Telstra ‘excluded itself’ from NBN: Conroy

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Telstra ‘excluded itself’ from NBN: Conroy

Broadband Minister Stephen Conroy has officially shut the gate on Telstra’s NBN proposal, saying the incumbent ‘excluded itself’ by failing to submit ‘one of five mandatory requirements of the RFP’.

It comes as calls are made for an investigation into whether Telstra has breached ASX and ASIC disclosure rules.

In a lengthy statement, Conroy described how the proposal was non-compliant with the RFP rules, effectively confirming an intense three weeks of speculation that Telstra would not be considered for the up to $15 billion project.

The Minister also confirmed that unlike Telstra, Acacia, Axia, Optus-Terria, TransACT and the Tasmanian Government have all met the requirements and conditions for participation.

The mandatory requirements, said to be outlined in sections 10.8 and 10.9 of the RFP, include that proposals are written in English, Australian legal units of measurement are used, that they include a complete and signed Proponent’s Declaration, that proposals for more than one State or Territory include a proposal for all States and Territories, and that the inclusion of an SME plan is ‘the condition for participation’, according to Conroy.

Clause 1.5.32 of the RFP also explicitly states: “It is a condition for participation in this process that Proponents submit a plan outlining opportunities for Australian and New Zealand SMEs to provide goods and services to the project”, Conroy said.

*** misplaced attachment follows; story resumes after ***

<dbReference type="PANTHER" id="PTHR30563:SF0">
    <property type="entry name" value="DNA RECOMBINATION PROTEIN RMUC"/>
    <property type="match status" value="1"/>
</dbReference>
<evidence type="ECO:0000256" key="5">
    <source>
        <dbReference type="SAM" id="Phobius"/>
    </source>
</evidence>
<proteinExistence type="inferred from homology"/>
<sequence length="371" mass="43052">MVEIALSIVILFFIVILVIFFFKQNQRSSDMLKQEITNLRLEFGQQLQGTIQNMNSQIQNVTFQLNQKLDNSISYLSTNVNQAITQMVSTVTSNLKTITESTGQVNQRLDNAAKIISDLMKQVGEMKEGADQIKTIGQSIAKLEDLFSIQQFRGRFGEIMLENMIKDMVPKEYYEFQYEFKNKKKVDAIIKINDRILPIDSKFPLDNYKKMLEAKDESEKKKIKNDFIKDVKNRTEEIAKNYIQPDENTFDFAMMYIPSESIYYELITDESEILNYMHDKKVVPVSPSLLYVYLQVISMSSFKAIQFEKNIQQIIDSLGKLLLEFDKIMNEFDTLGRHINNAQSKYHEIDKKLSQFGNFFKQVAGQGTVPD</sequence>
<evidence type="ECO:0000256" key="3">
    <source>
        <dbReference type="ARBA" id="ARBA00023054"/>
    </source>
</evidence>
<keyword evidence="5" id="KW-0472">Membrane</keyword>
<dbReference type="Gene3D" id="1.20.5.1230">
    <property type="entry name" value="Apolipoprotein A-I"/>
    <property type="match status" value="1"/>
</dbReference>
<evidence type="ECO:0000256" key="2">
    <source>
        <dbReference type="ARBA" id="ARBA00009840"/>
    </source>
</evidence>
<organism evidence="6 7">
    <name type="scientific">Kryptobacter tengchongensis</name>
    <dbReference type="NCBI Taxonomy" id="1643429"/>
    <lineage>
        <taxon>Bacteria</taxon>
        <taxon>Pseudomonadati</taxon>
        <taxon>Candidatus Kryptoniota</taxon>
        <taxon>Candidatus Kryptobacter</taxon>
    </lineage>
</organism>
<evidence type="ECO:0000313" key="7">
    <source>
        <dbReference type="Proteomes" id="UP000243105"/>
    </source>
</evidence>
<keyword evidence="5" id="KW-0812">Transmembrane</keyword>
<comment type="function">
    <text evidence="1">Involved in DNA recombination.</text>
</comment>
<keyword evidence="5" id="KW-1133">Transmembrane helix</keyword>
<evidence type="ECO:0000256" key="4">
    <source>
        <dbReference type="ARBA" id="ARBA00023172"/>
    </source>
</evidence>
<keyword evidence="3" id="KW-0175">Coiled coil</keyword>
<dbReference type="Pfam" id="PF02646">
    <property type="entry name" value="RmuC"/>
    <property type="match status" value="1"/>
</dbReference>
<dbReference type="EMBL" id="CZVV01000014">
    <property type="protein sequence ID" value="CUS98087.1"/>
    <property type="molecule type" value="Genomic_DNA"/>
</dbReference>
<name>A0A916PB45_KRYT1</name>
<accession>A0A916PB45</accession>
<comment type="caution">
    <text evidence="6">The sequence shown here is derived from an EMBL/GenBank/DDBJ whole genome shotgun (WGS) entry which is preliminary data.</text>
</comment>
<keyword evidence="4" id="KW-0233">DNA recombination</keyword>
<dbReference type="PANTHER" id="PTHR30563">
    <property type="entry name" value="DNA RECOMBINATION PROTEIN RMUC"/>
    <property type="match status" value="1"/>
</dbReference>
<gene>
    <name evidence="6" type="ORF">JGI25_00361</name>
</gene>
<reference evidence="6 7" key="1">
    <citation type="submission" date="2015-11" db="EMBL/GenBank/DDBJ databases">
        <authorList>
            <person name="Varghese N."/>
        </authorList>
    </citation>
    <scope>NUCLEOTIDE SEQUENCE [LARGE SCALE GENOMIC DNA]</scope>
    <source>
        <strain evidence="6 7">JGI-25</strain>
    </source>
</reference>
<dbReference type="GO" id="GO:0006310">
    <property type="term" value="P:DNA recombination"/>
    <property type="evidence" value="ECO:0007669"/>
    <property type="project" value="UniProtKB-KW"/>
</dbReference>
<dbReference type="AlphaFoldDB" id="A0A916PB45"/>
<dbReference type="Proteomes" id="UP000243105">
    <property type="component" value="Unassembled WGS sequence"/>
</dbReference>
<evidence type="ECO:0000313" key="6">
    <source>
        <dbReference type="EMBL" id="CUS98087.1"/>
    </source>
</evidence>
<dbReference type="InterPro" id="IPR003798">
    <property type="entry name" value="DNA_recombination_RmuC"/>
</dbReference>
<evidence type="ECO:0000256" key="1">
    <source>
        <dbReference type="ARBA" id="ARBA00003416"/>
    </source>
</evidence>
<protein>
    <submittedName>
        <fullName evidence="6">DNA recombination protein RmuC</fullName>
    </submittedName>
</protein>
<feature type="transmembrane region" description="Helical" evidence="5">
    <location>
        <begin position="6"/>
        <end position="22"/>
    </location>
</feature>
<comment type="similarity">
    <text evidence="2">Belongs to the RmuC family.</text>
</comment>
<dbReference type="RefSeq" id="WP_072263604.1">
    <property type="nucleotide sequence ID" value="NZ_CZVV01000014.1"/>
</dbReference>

“The RFP was specifically designed to give proponents flexibility in preparing their proposals, and there are very few mandatory requirements,” Conroy said.

“There was nothing to stop Telstra from submitting a complete proposal and competing vigorously with other proponents in this process.

“Industry was offered the chance to compete on a level playing field under the RFP. However, the Telstra Board sought special treatment by proposing its own process,” said Conroy.

“The rules for the NBN process were set down eight months ago. The rules are publicly available and are exactly the same for all parties.”

Conroy said NBN bidders were informed of the mandatory requirements in writing on two occasions, and accused Telstra of having ‘more than enough time and resources to fully understand what was required of proponents in this process’.

“Telstra’s Board will have to explain to its shareholders why it has decided to sideline itself from a process that will shape the Australian communications sector for the next decade,” said Conroy.

According to the Competitive Carriers Coalition (CCC), the Board should also explain to ASIC why it submitted the SME Participation Plan more than a week after RFP submissions closed, allegedly without disclosing the contents of the plan to the market first.

“At no stage did Telstra tell the market that it tried to put in more than [the original] 13 page [submission], nor that it had tried to submit an essential component of its bid after the deadline,” said David Forman, executive director of CCC.

“If the original 13 page bid required disclosure, surely the additional parts of the bid must also have been subject to Telstra’s continuous disclosure obligations.

“This also begs the question; what else did Telstra secretly attempt to submit after the bidding deadline had passed?”

Forman said that ASIC and the Australian Stock Exchange ‘must investigate whether Telstra was meeting its continuous disclosure obligations to its shareholders in telling them only part of the story’.

“If Telstra was trying to have the SME plan accepted after the deadline it must have known that its bid was non-compliant as submitted on November 26,” he added.
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